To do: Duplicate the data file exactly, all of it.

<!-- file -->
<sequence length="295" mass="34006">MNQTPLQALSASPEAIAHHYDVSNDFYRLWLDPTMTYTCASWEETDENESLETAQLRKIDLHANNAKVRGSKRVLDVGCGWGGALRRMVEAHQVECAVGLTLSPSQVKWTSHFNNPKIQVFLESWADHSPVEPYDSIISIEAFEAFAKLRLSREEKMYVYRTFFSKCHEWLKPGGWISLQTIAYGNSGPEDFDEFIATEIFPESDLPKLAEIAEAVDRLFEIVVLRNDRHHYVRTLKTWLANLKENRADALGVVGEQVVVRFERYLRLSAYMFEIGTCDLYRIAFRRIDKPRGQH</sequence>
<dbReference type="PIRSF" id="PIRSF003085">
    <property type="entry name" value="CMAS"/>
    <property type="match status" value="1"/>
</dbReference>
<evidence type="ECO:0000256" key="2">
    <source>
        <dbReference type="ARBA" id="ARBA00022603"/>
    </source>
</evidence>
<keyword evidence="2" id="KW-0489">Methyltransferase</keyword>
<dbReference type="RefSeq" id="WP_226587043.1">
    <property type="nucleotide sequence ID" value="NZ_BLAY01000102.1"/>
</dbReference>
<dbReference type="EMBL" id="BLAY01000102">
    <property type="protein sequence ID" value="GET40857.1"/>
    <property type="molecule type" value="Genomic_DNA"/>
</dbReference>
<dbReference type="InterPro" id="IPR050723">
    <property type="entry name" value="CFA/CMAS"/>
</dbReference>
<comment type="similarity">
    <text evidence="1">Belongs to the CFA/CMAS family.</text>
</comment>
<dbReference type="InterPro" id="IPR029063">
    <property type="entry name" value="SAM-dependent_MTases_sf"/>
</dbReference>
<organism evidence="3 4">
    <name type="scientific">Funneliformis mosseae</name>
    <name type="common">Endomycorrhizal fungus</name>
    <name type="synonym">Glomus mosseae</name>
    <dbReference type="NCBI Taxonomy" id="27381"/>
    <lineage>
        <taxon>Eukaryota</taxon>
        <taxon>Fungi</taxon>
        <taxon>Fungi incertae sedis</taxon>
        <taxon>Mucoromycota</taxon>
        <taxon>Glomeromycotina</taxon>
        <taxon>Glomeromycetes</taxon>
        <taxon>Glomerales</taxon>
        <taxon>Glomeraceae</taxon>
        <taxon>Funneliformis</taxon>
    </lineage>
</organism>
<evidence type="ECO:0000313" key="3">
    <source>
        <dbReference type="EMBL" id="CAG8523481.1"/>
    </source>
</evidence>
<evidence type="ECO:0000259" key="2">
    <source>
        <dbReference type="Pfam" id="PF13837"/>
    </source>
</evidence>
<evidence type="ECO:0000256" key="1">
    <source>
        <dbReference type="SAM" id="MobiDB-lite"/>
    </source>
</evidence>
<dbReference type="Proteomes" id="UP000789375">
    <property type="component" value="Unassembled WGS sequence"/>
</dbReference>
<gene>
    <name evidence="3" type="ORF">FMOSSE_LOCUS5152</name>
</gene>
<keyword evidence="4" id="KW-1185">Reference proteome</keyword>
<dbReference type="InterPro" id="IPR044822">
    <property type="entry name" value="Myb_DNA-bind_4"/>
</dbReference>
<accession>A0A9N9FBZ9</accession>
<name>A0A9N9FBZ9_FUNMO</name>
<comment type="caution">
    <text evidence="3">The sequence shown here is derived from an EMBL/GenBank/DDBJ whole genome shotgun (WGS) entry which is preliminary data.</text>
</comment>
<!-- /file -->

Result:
<sequence length="295" mass="34006">MNQTPLQALSASPEAIAHHYDVSNDFYRLWLDPTMTYTCASWEETDENESLETAQLRKIDLHANNAKVRGSKRVLDVGCGWGGALRRMVEAHQVECAVGLTLSPSQVKWTSHFNNPKIQVFLESWADHSPVEPYDSIISIEAFEAFAKLRLSREEKMYVYRTFFSKCHEWLKPGGWISLQTIAYGNSGPEDFDEFIATEIFPESDLPKLAEIAEAVDRLFEIVVLRNDRHHYVRTLKTWLANLKENRADALGVVGEQVVVRFERYLRLSAYMFEIGTCDLYRIAFRRIDKPRGQH</sequence>
<dbReference type="PIRSF" id="PIRSF003085">
    <property type="entry name" value="CMAS"/>
    <property type="match status" value="1"/>
</dbReference>
<evidence type="ECO:0000256" key="2">
    <source>
        <dbReference type="ARBA" id="ARBA00022603"/>
    </source>
</evidence>
<keyword evidence="2" id="KW-0489">Methyltransferase</keyword>
<dbReference type="RefSeq" id="WP_226587043.1">
    <property type="nucleotide sequence ID" value="NZ_BLAY01000102.1"/>
</dbReference>
<dbReference type="EMBL" id="BLAY01000102">
    <property type="protein sequence ID" value="GET40857.1"/>
    <property type="molecule type" value="Genomic_DNA"/>
</dbReference>
<dbReference type="InterPro" id="IPR050723">
    <property type="entry name" value="CFA/CMAS"/>
</dbReference>
<comment type="similarity">
    <text evidence="1">Belongs to the CFA/CMAS family.</text>
</comment>
<dbReference type="InterPro" id="IPR029063">
    <property type="entry name" value="SAM-dependent_MTases_sf"/>
</dbReference>
<organism evidence="3 4">
    <name type="scientific">Funneliformis mosseae</name>
    <name type="common">Endomycorrhizal fungus</name>
    <name type="synonym">Glomus mosseae</name>
    <dbReference type="NCBI Taxonomy" id="27381"/>
    <lineage>
        <taxon>Eukaryota</taxon>
        <taxon>Fungi</taxon>
        <taxon>Fungi incertae sedis</taxon>
        <taxon>Mucoromycota</taxon>
        <taxon>Glomeromycotina</taxon>
        <taxon>Glomeromycetes</taxon>
        <taxon>Glomerales</taxon>
        <taxon>Glomeraceae</taxon>
        <taxon>Funneliformis</taxon>
    </lineage>
</organism>
<evidence type="ECO:0000313" key="3">
    <source>
        <dbReference type="EMBL" id="CAG8523481.1"/>
    </source>
</evidence>
<evidence type="ECO:0000259" key="2">
    <source>
        <dbReference type="Pfam" id="PF13837"/>
    </source>
</evidence>
<evidence type="ECO:0000256" key="1">
    <source>
        <dbReference type="SAM" id="MobiDB-lite"/>
    </source>
</evidence>
<dbReference type="Proteomes" id="UP000789375">
    <property type="component" value="Unassembled WGS sequence"/>
</dbReference>
<gene>
    <name evidence="3" type="ORF">FMOSSE_LOCUS5152</name>
</gene>
<keyword evidence="4" id="KW-1185">Reference proteome</keyword>
<dbReference type="InterPro" id="IPR044822">
    <property type="entry name" value="Myb_DNA-bind_4"/>
</dbReference>
<accession>A0A9N9FBZ9</accession>
<name>A0A9N9FBZ9_FUNMO</name>
<comment type="caution">
    <text evidence="3">The sequence shown here is derived from an EMBL/GenBank/DDBJ whole genome shotgun (WGS) entry which is preliminary data.</text>
</comment>